Posted by Curt on 17 February, 2016 at 8:23 pm. Be the first to comment!


Kevin D. Williamson:

Donald Trump is a habitual liar, and the thing about habitual liars is that they lie habitually.

In a testy exchange with former Florida governor Jeb Bush, Trump insisted that he’d never gone bankrupt, and that claims to the contrary are a lie. That’s the Trump magic right there: Lying about your business history is one thing, lying that your critics are lying about it is another.

Trump has a peculiar way of speaking about bankruptcy: He has a deep aversion to the word itself. He speaks of “putting a company into a chapter” without ever answering the implicit question: “Chapter of what? Moby-Dick?” The answer, of course, is the U.S. Bankruptcy Code, to which Trump has taken recourse at least four times over the course of his business career. The chapter in question is the famous Chapter 11, which applies to business bankruptcies. Trump proudly insists that he never has had recourse to Chapter 13, the personal bankruptcy code. This is his apparent justification for saying that he’s never been bankrupt. But of course one of the purposes of Chapter 11 bankruptcy is to keep men such as Donald Trump out of Chapter 13 bankruptcy.

Trump’s first bankruptcy was in 1991 after he borrowed a stupidly irresponsible amount of money to finance that monument to excruciatingly bad taste known as the Trump Taj Mahal in Atlantic City. Trump is such a good manager that the casino’s slot machines began failing during its first week of business. Never one to let reality stand in the way of his confidence, Trump had financed the $1 billion project largely with junk bonds, which meant very high interest payments. Trump did not make enough money to meet his interest payment and so was forced into bankruptcy. His ownership of the casino was diluted, and he ended up having to give back 500 slot machines to the company that had provided them.

Trump himself was on the hook for nearly $1 billion in the deal, according to the New York Times, a sum that exceeded his net worth. He was forced to sell a fair amount of his personal property, including a yacht, as well as the failing air-shuttle service he’d been attempting to launch for some time. As Boston bankruptcy attorney Ted Connolly put it, Trump used the bankruptcy proceedings to negotiate away his personal liabilities while leaving the business saddled with debt. Unsurprisingly, the casino endured further financial problems, including bankruptcy. Trump’s ownership stake was diluted steadily, and he eventually was removed from the board. By the time of the casino’s most recent bankruptcy — which is to say, the bankruptcy it currently operates in — Trump could plausibly say that it wasn’t really his business any more, in spite of the fact that his name and face are all over it.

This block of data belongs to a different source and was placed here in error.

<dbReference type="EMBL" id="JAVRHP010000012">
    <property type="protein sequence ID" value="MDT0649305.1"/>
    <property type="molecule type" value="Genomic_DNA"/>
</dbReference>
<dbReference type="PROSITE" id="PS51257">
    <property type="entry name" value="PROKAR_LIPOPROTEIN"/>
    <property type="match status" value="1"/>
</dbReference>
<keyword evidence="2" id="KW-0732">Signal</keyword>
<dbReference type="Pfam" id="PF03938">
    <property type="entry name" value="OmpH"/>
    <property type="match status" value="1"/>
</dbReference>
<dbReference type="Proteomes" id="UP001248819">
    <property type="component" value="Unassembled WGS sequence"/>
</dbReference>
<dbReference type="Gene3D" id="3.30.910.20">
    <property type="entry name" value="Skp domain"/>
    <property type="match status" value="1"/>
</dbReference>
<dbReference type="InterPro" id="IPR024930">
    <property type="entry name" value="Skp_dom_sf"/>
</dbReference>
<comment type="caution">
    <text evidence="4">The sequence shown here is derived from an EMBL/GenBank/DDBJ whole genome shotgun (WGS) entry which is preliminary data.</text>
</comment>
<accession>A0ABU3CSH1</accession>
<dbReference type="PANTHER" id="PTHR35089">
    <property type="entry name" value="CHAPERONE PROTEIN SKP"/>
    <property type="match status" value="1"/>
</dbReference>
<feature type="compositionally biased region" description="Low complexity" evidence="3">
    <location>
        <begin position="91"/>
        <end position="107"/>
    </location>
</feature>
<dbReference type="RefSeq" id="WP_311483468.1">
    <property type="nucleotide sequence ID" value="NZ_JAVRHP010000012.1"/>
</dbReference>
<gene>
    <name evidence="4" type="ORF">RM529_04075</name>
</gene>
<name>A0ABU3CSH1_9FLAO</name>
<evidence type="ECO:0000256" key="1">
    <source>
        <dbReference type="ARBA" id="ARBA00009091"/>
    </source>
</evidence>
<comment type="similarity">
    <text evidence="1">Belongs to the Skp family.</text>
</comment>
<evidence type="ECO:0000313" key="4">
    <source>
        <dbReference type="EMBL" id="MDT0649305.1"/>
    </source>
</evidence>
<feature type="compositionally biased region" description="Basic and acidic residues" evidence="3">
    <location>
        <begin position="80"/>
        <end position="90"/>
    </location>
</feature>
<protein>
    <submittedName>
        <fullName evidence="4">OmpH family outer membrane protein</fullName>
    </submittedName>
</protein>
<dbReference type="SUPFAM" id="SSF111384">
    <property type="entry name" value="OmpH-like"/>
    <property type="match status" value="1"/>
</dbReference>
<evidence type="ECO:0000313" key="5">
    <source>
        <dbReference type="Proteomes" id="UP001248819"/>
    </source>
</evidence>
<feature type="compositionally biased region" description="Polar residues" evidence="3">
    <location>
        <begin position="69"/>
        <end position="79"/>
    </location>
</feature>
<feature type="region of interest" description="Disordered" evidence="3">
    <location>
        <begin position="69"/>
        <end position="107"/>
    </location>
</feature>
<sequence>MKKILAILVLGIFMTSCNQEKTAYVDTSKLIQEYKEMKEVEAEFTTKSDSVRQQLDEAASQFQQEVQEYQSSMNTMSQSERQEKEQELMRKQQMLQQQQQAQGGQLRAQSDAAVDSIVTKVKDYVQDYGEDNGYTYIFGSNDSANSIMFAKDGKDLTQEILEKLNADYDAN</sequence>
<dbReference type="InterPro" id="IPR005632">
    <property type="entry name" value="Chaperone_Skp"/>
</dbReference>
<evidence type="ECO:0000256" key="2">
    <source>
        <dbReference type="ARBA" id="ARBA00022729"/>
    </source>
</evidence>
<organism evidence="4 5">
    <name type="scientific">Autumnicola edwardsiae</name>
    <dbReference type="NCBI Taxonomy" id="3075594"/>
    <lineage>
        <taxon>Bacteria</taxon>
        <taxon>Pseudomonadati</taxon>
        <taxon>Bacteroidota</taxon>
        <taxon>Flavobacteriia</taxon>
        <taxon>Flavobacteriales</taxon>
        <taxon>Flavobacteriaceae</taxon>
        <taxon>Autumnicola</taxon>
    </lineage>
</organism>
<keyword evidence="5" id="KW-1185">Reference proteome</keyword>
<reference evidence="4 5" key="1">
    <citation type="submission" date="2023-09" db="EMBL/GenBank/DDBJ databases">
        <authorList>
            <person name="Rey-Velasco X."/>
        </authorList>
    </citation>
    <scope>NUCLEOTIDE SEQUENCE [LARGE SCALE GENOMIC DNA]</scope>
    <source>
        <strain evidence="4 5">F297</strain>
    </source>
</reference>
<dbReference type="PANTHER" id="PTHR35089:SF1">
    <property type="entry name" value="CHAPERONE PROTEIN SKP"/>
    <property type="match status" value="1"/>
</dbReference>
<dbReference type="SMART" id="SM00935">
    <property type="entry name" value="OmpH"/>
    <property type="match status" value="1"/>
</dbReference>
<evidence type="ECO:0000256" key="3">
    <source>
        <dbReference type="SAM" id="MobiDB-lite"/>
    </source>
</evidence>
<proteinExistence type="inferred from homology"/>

Trump’s second bankruptcy came with his acquisition of New York City’s Plaza Hotel. The great dealmaker did essentially the same thing with the Plaza that he had done with the Taj Mahal: He borrowed too much money, at rates he could not afford. And in much the same way that he has contemplated putting his abortion-loving sister on the Supreme Court, he made his then-wife, Ivana, president of the Plaza. Once again, Trump was unable to make his debt-service payments. Once again, he lost much of his ownership stake — 49 percent went to Citibank — and, once again, he found himself having to run for the doors as parties with deeper pockets and more managerial acumen took over to clean up his mess. In the case of the Plaza, that was CDL Hotels International, of Singapore, and Prince Walid bin Talal, of Saudi Arabia. The Saudi prince laments that he was twice forced to “bail out” Donald Trump, whom he describes as a “disgrace to the United States.”

In 2004, Trump Hotels and Casino Resorts, a holding company for various Trump properties including the Taj Mahal and a riverboat-gambling company in Gary, Ind., went into bankruptcy, having acquired $1.8 billion in debt while raising only $130 million through an initial public stock offering. Same story: Trump had borrowed too much money, at a rate he could not afford (15 percent, in fact, which lets you know how credit-worthy the market deems Trump to be), and once again he was obliged to give up most of his ownership stake.

Trump Hotels and Casino Resorts was reorganized as Trump Entertainment Resorts . . . which promptly went bankrupt, filing for Chapter 11 protection in 2009. (That’s right: Trump, who wants to be president of these United States, was in bankruptcy that recently.) Too much debt at an interest rate that he couldn’t afford to pay? Check. Loss of ownership? Check. Trump and his daughter, Ivanka, both resigned from the board just before the bankruptcy filing, inviting unkind rodential-nautical metaphors.

Read more

0 0 votes
Article Rating
Would love your thoughts, please comment.x